Flavanols In Cocoa Can Reverse Age-Related Memory Loss, So Obviously We Should All Binge On Chocolate (JK, That’s A Bad Idea)

A new, convincing (albeit small) study in the journal Nature Neuroscience has shown that a chemical called flavanols extracted from cocoa beans can reverse age-related memory loss. The participants, aged 50 to 69, drank powdered cocoa flavanols mixed with milk or water and took memory tests. The group that took a higher dose of flavanols showed speed in memory and cognition that would reflect a 30-year reversal.

So, obviously, the thing to do is to go to CostCo and stock up on Hershey bars. OBVIOUSLY. JK, that’s a bad idea. The average candy bar has 40 milligrams of flavanols, whereas the higher-dose group of participants in the study were taking 900 milligrams a day, so that’s roughly 20 candy bars. I hadn’t really even thought about this until now, but a Hershey bar has 24 grams of sugar, whereas the recommended daily intake of sugar is 25 grams. So, yeah, if you want to eat 20 times as much sugar as you should for the sake of preserving your memory, go ahead, but you’ll increase the distinct possibility of not making it to being 50 to 69 years of age if you do that, anyway.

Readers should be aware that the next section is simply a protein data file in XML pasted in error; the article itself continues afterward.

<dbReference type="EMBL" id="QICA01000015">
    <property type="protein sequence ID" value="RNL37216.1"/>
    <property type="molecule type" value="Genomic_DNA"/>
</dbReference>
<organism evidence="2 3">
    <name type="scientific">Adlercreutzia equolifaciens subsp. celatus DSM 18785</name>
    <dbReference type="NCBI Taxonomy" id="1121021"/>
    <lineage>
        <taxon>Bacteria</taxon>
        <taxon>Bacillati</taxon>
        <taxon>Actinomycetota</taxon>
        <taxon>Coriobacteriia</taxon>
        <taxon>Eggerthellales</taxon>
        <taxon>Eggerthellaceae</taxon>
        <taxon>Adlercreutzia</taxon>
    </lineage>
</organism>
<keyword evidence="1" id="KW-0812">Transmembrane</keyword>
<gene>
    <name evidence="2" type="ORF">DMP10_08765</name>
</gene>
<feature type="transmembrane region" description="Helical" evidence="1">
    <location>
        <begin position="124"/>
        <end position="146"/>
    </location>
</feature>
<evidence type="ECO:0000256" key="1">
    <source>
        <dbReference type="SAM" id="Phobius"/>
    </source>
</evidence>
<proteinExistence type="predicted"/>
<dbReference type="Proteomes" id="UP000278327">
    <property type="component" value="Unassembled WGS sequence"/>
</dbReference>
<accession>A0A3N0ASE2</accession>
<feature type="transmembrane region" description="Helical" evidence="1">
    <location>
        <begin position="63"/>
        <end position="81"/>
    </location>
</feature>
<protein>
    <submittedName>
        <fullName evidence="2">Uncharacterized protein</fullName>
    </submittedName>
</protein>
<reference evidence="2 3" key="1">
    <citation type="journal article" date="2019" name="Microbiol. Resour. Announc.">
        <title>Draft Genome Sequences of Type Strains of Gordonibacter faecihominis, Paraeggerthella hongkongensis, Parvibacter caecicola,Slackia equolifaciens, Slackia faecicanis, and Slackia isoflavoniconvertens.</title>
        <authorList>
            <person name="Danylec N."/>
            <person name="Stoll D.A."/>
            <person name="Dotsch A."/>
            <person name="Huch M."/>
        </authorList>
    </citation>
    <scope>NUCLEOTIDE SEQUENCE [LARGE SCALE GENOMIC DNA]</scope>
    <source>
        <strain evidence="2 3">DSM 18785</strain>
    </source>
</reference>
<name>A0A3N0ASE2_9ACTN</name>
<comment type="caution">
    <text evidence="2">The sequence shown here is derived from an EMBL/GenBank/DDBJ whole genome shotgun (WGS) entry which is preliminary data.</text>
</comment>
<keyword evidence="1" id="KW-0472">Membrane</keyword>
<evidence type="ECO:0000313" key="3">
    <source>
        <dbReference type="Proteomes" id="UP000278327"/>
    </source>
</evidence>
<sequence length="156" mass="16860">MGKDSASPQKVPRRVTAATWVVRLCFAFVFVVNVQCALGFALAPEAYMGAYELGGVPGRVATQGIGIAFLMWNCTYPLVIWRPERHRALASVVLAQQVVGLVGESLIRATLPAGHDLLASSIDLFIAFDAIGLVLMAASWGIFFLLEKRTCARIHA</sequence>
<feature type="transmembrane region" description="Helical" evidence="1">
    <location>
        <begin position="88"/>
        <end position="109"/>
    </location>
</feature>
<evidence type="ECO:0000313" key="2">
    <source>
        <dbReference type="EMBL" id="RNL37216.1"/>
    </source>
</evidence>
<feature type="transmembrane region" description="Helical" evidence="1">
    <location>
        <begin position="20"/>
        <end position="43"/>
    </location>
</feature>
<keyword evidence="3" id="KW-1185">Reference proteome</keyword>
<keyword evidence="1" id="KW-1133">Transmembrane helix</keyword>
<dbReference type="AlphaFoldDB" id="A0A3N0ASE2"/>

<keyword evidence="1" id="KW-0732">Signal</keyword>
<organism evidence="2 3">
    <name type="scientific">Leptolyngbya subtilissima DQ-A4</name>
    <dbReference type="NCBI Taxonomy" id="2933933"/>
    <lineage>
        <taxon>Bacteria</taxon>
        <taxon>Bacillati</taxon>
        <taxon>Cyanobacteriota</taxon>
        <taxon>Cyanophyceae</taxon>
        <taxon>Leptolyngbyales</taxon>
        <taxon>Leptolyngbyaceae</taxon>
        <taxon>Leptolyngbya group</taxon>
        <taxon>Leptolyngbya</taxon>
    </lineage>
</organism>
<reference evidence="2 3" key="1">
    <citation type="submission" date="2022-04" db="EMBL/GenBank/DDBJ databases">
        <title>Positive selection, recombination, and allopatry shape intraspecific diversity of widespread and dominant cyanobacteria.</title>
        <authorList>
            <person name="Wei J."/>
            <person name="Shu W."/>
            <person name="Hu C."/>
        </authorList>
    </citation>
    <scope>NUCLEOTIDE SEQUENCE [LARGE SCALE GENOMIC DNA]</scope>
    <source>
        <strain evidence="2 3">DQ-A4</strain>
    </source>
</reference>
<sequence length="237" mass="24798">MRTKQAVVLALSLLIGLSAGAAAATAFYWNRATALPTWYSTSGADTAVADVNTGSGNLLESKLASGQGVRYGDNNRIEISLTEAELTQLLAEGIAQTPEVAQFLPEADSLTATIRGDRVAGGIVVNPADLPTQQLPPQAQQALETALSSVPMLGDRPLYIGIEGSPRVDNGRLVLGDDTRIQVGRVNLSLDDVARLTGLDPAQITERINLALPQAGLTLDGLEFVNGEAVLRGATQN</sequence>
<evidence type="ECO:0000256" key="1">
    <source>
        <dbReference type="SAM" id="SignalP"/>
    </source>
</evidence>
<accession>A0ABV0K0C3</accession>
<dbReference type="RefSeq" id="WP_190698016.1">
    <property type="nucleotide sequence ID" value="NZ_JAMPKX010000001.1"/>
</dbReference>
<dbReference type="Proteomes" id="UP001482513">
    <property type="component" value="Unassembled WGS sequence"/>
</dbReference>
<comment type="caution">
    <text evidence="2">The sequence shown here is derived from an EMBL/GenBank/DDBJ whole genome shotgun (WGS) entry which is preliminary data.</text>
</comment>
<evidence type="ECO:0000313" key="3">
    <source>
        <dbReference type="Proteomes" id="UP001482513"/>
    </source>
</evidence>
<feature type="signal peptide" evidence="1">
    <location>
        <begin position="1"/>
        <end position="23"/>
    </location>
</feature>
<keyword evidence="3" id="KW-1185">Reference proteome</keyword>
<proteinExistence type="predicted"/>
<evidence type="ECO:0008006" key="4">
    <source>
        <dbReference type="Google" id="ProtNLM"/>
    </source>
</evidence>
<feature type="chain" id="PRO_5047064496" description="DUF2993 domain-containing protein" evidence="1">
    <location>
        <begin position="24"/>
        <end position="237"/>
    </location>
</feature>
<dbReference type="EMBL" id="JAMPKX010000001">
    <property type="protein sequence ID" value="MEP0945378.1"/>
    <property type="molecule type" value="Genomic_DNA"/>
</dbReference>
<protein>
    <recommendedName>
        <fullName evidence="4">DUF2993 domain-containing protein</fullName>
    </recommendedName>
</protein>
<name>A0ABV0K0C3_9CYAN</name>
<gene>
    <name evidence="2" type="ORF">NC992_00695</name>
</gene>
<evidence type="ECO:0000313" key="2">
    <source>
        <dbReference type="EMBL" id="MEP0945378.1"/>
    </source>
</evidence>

However, it is incredibly cool that flavanols seem to be as helpful as they are. The scientists studying flavanols don’t know how long the effects last yet, and the study was not spectacularly large, so the results are tentative. But it’s a naturally-derived substance that has promising preliminary results, which is encouraging given the increasing rates of memory — and cognition-related conditions like Alzheimer’s and dementia. Maybe instead of eating sugar-laden chocolate, make cocoa nibs a regular snack! It can’t hurt.

[Nature Neuroscience]

[New Scientist]

[American Council on Science and Health]

[h/t iO9]

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